Based on the analysis presented in the executive summary of the 88-page EIS, the Energy Department identified a preferred route for the direct current transmission line and preferred locations for a delivery converter station in Arkansas as well as a converter station and associated project facilities in Oklahoma.
According to federal Section 1222 regulations, Moniz has the authority to “design, develop, construct, operate, own or participate with other entities in designing, developing, constructing, operating, maintaining or owning transmission projects.” Arkansas’ congressional delegation has countered that the decision regarding electric transmissions should be “appropriately left to elected officials at the state and local level, where they have resided for generations.”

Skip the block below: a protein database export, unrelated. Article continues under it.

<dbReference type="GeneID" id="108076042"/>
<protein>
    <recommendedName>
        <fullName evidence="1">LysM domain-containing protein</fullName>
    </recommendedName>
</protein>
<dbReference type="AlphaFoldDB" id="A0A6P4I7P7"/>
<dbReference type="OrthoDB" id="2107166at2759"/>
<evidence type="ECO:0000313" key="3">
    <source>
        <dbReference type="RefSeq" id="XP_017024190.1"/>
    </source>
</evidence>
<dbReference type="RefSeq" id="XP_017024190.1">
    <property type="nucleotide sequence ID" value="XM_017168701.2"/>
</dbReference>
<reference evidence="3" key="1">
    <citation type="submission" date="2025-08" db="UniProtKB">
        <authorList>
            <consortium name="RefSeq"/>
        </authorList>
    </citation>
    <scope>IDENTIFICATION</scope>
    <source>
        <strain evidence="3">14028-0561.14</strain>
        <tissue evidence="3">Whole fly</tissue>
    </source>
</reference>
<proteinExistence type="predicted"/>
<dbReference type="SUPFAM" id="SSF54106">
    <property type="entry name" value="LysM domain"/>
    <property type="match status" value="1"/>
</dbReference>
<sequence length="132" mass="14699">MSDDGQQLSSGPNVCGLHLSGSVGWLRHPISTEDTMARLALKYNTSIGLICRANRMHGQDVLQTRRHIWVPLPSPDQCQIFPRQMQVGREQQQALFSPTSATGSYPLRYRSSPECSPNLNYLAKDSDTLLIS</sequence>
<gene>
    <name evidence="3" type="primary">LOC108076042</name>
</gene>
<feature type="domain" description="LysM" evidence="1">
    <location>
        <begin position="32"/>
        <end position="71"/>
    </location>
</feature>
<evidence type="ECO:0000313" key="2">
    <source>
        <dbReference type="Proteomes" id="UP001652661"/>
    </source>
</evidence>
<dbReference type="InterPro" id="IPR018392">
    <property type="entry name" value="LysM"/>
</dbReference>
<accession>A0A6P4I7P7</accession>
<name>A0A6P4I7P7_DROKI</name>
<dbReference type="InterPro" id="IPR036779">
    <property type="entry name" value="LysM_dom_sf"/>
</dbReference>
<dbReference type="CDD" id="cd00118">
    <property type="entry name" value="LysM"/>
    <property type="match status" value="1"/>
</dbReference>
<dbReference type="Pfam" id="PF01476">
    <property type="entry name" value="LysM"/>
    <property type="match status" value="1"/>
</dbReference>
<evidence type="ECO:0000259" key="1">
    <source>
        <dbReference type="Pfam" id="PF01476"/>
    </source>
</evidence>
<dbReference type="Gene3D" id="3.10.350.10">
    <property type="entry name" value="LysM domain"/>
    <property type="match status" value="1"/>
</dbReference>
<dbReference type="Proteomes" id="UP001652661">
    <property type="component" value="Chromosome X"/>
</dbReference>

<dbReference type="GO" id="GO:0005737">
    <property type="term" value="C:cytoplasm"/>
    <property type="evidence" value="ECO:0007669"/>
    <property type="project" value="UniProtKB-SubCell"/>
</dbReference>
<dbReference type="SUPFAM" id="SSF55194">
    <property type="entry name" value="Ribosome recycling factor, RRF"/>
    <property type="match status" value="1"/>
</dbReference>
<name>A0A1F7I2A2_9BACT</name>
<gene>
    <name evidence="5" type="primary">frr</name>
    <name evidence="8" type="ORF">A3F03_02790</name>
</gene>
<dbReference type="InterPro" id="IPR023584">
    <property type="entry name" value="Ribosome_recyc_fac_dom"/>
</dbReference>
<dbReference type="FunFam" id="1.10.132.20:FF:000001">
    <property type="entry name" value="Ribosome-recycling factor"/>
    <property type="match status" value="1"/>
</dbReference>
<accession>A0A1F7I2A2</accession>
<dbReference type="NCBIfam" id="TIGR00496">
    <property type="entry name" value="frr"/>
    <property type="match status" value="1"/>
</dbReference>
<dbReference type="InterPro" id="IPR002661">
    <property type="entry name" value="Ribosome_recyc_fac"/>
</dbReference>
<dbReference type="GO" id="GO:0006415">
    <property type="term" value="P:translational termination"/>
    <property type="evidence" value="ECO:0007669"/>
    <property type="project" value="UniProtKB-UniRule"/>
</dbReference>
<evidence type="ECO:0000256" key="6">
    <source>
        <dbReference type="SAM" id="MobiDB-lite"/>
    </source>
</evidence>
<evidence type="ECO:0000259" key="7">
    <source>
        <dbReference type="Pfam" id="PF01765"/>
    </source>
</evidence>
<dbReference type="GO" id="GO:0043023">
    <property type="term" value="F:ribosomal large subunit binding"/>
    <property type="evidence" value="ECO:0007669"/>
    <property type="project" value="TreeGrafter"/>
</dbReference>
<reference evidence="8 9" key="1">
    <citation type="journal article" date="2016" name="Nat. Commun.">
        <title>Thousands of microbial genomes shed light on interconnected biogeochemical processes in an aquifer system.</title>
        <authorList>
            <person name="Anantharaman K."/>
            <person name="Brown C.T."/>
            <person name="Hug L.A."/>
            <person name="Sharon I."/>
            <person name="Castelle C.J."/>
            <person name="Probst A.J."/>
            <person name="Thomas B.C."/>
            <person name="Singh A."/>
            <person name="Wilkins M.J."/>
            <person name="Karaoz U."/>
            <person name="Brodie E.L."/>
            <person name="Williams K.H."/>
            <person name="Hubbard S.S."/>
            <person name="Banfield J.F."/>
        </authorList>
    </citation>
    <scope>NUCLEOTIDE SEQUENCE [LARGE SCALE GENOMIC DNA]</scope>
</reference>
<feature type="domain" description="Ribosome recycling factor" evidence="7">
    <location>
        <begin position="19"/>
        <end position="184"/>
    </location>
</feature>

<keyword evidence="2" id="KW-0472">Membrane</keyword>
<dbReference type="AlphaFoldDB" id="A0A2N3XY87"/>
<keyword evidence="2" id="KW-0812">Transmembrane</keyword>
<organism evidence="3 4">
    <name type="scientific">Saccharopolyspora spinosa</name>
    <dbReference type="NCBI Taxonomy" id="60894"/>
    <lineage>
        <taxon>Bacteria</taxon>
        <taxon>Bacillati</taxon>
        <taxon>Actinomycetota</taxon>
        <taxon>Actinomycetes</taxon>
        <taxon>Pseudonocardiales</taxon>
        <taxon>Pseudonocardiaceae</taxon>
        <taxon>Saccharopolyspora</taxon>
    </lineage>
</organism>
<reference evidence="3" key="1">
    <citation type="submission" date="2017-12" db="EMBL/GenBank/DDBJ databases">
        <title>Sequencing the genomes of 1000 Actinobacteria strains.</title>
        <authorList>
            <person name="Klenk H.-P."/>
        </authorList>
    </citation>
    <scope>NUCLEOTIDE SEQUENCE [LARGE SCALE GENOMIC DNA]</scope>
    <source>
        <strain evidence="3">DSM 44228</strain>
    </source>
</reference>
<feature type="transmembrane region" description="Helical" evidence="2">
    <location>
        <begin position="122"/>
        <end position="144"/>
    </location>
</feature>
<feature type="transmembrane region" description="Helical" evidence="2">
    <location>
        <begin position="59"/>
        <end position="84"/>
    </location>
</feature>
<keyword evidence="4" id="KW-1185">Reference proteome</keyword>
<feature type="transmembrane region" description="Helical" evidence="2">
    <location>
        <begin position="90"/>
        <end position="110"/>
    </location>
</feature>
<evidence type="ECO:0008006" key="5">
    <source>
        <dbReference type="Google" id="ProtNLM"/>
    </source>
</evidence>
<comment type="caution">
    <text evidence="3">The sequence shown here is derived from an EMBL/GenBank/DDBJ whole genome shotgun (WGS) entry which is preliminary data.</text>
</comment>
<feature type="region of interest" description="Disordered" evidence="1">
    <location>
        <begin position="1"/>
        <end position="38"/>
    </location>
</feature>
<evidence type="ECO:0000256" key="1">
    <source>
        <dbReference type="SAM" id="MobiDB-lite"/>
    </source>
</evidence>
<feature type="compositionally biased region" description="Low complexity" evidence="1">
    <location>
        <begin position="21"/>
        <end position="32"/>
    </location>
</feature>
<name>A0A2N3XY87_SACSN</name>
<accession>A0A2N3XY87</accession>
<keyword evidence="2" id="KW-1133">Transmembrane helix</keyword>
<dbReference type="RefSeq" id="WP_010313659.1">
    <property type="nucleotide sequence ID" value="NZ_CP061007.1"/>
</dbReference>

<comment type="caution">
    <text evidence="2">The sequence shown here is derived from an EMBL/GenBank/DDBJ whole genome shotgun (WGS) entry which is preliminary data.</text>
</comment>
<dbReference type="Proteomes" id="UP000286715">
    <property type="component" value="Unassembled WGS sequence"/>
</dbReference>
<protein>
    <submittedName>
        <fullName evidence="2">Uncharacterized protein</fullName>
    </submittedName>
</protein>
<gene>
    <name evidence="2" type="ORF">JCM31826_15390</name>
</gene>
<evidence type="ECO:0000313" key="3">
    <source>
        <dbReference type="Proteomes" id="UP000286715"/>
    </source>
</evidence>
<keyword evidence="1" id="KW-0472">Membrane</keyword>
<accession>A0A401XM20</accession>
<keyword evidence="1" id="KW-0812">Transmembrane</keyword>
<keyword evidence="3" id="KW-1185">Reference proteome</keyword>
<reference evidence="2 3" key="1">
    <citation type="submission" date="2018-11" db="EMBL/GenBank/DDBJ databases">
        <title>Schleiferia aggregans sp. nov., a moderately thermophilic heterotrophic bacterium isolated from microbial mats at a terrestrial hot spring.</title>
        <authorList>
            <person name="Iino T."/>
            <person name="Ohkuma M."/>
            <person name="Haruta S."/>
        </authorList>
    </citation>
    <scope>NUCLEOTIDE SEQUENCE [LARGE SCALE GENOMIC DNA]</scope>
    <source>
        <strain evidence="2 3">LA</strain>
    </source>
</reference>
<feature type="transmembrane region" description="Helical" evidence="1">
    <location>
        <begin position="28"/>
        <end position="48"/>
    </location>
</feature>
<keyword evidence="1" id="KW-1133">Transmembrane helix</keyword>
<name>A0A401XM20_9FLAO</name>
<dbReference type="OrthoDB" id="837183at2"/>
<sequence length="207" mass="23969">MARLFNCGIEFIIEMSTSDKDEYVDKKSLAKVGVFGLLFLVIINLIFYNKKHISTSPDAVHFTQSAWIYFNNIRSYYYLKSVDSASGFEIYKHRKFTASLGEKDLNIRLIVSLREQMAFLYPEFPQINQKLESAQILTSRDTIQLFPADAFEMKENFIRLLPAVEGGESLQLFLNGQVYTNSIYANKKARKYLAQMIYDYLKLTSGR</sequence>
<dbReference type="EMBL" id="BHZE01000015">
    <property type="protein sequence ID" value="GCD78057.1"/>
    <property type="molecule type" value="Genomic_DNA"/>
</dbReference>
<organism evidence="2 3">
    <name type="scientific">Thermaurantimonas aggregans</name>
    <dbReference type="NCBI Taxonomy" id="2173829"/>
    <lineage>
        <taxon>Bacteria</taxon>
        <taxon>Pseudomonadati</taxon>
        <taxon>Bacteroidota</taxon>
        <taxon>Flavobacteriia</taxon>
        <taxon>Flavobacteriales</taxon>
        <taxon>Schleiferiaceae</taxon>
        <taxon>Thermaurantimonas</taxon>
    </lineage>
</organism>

Clean Line officials have said they expect a Record of Decision (ROD) by the end of this year. That decision will rule on whether and how DOE and Southwestern Power Administration would participate in the project, and the preferred locations for project facilities in Oklahoma and Arkansas.
In September, Arkansas’ congressional delegation asked the Secretary to address their detailed concerns about the federal government’s possible unprecedented partnership with a third party to construct an electrical transmission project through Arkansas. The insufficient responses to their questions led members to request a meeting with Secretary Moniz in early November.
Ryan Saylor, spokesman for Rep. Bruce Westerman, R-Hot Springs, said Secretary Moniz did not offer any indication on whether he will address state’s rights concern over the DOE’s oversight of the multi-state, renewable energy project. In September, the congressional delegation called on DOE to legally justify its potential actions to approve the project that Clean Line officials hope to begin construction on by 2017.